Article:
Prerequisites & Distribution: GERMAN 232. (3). (Excl). May not be repeated for credit.

    Credits: (3).

    Course Homepage: No homepage submitted.

    This course introduces students to the language of business German and gives them insight into Germany's place in the global economy. The course is organized around major business and economic topics, such as:

    • the geography of business in German;
    • the European Union and Germany's roll therein;
    • trade;
    • traffic and transportation;
    • marketing;
    • industry;
    • money and banking; and
    • ecology.

    In addition to the basic text, students will read actual business, merchandising, and advertising material; newspapers and magazines. There will also be short videos on business and related topics. There will be three major exams; a number of short reports, papers, and projects; and a final exam. The language of instruction is German.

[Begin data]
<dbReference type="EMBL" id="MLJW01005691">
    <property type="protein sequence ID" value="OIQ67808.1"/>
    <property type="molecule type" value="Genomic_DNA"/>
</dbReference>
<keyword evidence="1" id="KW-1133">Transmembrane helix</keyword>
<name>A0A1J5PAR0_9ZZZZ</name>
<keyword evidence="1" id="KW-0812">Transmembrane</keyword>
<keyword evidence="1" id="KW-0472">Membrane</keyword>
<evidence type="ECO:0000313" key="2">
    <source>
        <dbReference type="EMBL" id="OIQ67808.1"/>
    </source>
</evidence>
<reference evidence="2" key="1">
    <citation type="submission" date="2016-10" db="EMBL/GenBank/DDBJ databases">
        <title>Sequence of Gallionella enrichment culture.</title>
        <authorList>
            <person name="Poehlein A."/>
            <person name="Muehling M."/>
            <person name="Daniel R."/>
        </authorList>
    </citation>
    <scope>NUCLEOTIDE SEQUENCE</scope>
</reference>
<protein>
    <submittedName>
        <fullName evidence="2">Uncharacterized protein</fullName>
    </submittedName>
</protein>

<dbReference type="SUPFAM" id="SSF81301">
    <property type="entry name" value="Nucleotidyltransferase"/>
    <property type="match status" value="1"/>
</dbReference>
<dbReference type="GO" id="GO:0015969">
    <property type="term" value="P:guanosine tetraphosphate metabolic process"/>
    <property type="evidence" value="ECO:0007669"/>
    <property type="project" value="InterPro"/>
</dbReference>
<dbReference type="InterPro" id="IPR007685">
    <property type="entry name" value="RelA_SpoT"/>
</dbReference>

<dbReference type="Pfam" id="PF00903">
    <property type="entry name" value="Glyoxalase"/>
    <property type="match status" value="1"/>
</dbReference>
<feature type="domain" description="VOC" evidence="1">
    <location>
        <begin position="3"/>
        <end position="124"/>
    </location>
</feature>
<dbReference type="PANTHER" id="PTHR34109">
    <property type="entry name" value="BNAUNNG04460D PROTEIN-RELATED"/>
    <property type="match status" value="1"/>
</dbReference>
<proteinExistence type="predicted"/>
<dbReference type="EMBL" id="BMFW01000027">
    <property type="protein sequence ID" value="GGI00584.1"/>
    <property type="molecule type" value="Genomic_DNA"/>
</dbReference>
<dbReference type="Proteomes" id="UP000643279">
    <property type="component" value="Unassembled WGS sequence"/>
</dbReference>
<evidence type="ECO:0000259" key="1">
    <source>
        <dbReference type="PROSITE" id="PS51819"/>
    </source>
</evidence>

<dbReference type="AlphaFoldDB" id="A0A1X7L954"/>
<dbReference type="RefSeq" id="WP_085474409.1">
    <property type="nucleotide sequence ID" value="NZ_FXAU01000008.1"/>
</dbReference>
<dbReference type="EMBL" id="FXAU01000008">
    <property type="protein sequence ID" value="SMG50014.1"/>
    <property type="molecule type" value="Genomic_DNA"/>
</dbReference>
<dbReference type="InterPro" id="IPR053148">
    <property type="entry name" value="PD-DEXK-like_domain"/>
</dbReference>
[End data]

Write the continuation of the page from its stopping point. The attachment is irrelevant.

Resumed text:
Check Times, Location, and Availability Cost: No Data Given. Waitlist Code: 1

    GERMAN 351. Practice in Business German.

    Instructor(s): Janet VanValkenburg (jvv@umich.edu)

    Prerequisites & Distribution: Internship in a German-speaking country. (3). (Excl). (EXPERIENTIAL). May not be repeated for credit.

    Credits: (3).

    Course Homepage: No homepage submitted.

    This course will give credit to a student for the completion of an internship in a German-speaking country.

    Requirements for receiving credit are as follows:

    1. The student will complete an eight-week (minimum) internship in a German-speaking country before registering for these three credits.
    2. The student will then complete a report/paper of at least 20-typed pages in German on this experience.
      1. Part 1 of the paper will describe the location of the internship. It will include information on the geography, history, population, major industries, social structure, politics, and culture of the area.